To the extent the outcomes of other district court cases is relevant, the overwhelming majority of courts have granted summary judgment to defendants in cases similar to this, either on the business necessity defense or on the antecedent question whether the disqualified CSO was a qualified individual with a disability. See Fraterrigo v. Akal Security, No. 06-civ-9861, 2008 WL 4787548 (S.D.N.Y. Oct. 29, 2008) (business necessity); McGovern v. MVM, Inc., 545 F. Supp. 2d 468, 476 (E.D. Pa. 2008) (otherwise qualified); see also p. 13, infra (citing cases holding that disqualified CSOs are not regarded as disabled).
4 The district court held that a genuine issue of material fact existed as to whether respondents had regarded petitioner as disabled. Pet. App. 25a-36a.
5 The ADA Amendments Act of 2008, Pub. L. No. 110-325, § 4, 122 Stat. 3555, which became effective on January 1, 2009, broadened the definition of disability under the ADA and thus under the Rehabilitation Act. The courts of appeals, however, have held that these amendments apply only prospectively. See Lytes v. District of Columbia Water & Sewer Auth., 572 F.3d 936, 939-942 (D.C. Cir. 2009); Milholland v. Sumner County Bd. of Educ., 569 F.3d 562, 567 (6th Cir. 2009) (citing cases); EEOC v. Agro Distrib., LLC, 555 F.3d 462, 469 n.8 (5th Cir. 2009). The Equal Employment Opportunity Commission has likewise stated that the amendments apply only prospectively. See EEOC, Questions & Answers on the Notice of Proposed Rulemaking for the ADA Amendments Act of 2008 (last modified Sept. 23, 2009) <http:// www.eeoc.gov/policy/docs/ qanda_adaaa_nprm.html> ("The ADAAA does not apply retroactively.").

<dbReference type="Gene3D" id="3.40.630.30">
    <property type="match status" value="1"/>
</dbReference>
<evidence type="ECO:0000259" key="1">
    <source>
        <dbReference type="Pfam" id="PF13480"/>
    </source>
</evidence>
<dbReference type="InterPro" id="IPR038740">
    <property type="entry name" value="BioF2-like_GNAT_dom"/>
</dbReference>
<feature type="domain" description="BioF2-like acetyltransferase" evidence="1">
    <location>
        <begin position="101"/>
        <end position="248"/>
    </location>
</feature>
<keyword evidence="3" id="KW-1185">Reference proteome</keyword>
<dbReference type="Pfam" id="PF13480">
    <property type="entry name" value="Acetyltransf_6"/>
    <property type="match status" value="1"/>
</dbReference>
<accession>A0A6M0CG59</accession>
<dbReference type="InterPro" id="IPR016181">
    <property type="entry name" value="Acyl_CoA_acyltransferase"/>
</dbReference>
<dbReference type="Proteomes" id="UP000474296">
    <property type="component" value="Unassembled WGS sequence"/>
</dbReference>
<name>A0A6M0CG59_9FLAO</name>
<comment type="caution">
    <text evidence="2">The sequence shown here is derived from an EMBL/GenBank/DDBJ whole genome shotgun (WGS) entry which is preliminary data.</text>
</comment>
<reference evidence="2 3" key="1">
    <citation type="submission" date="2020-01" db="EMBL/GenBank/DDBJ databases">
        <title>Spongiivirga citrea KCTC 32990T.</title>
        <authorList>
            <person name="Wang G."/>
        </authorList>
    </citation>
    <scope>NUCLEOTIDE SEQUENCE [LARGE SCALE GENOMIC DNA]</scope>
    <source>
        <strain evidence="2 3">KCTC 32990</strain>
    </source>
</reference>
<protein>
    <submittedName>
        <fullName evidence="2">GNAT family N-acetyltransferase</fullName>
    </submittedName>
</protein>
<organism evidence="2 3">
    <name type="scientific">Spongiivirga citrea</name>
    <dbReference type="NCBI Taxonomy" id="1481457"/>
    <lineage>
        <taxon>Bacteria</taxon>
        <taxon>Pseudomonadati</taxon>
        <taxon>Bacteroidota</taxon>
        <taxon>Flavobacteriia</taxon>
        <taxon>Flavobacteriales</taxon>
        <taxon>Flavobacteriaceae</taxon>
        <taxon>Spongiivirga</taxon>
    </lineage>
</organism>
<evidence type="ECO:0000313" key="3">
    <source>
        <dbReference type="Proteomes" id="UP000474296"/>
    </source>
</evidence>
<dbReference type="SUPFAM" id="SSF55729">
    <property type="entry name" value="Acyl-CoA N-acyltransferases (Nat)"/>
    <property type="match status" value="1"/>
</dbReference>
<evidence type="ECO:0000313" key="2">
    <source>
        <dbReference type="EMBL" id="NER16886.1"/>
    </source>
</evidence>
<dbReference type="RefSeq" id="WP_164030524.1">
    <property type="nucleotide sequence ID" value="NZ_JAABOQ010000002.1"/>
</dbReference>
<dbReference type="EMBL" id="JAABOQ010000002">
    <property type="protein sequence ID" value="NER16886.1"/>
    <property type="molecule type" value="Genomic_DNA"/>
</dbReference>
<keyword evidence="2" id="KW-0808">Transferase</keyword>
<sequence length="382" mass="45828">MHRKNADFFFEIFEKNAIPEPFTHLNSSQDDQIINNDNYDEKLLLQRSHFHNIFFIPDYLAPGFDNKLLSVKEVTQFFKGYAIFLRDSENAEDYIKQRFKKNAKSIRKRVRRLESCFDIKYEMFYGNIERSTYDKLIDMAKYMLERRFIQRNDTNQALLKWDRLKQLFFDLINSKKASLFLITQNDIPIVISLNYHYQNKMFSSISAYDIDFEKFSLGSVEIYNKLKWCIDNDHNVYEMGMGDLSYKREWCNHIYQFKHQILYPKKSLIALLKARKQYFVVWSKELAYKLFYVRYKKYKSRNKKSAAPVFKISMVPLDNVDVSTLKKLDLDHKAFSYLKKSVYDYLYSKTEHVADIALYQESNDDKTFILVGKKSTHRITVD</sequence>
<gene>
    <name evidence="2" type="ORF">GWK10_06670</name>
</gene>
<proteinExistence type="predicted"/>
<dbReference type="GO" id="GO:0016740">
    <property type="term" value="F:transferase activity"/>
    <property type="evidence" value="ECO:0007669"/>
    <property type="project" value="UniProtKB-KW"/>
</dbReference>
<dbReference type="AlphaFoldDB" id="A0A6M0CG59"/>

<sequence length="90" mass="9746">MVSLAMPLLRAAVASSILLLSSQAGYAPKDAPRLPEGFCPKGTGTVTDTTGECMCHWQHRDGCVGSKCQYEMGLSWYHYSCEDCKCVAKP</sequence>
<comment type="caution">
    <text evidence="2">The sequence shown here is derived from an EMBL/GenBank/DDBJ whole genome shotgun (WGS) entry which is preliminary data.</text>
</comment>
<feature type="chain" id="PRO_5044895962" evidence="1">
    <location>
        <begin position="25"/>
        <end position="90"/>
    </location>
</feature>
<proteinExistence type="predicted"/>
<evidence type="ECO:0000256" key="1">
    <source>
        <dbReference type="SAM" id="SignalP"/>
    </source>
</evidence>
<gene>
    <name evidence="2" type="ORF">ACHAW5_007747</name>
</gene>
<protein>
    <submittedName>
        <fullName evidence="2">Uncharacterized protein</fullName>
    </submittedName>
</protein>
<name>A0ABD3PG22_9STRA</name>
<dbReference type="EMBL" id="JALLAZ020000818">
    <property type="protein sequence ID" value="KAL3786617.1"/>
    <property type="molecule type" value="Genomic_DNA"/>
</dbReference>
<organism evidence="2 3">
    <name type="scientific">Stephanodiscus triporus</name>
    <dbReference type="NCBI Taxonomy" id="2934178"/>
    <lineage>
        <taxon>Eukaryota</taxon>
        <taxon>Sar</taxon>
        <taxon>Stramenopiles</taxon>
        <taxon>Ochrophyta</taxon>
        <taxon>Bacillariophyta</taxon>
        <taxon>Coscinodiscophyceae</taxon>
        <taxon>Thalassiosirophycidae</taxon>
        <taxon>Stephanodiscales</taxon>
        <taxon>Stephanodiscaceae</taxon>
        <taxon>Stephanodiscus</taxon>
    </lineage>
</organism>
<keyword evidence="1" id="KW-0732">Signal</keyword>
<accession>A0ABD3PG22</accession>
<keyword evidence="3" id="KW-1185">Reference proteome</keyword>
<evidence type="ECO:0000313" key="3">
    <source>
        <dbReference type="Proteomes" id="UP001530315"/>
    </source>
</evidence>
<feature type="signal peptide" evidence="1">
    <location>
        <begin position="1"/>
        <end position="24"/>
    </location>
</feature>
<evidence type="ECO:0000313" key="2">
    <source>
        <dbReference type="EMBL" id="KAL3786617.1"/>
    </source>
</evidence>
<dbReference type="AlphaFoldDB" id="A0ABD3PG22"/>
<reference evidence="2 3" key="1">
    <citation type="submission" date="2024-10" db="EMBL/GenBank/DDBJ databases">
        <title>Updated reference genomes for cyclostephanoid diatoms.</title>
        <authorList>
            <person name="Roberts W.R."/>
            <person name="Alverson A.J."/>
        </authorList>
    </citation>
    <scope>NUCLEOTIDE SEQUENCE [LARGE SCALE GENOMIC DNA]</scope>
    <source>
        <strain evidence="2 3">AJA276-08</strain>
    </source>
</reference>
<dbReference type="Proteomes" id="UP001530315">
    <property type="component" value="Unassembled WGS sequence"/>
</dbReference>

6 See also Docket entry No. 78, Ex. 2, at 5 (July 3, 2006) (Roth Decl. _8) ("The study was designed solely for the purpose of devising standards for the CSO position. It was in no way intended to reflect a CSO's ability to engage in life activities or to perform other jobs, including other types of security work."); Docket entry No. 78, Ex. 1, at 4 (July 3, 2006) (Farmer Decl. _10) ("The study was conducted and the medical standards contained therein were based solely on the CSO position and not on any other position.").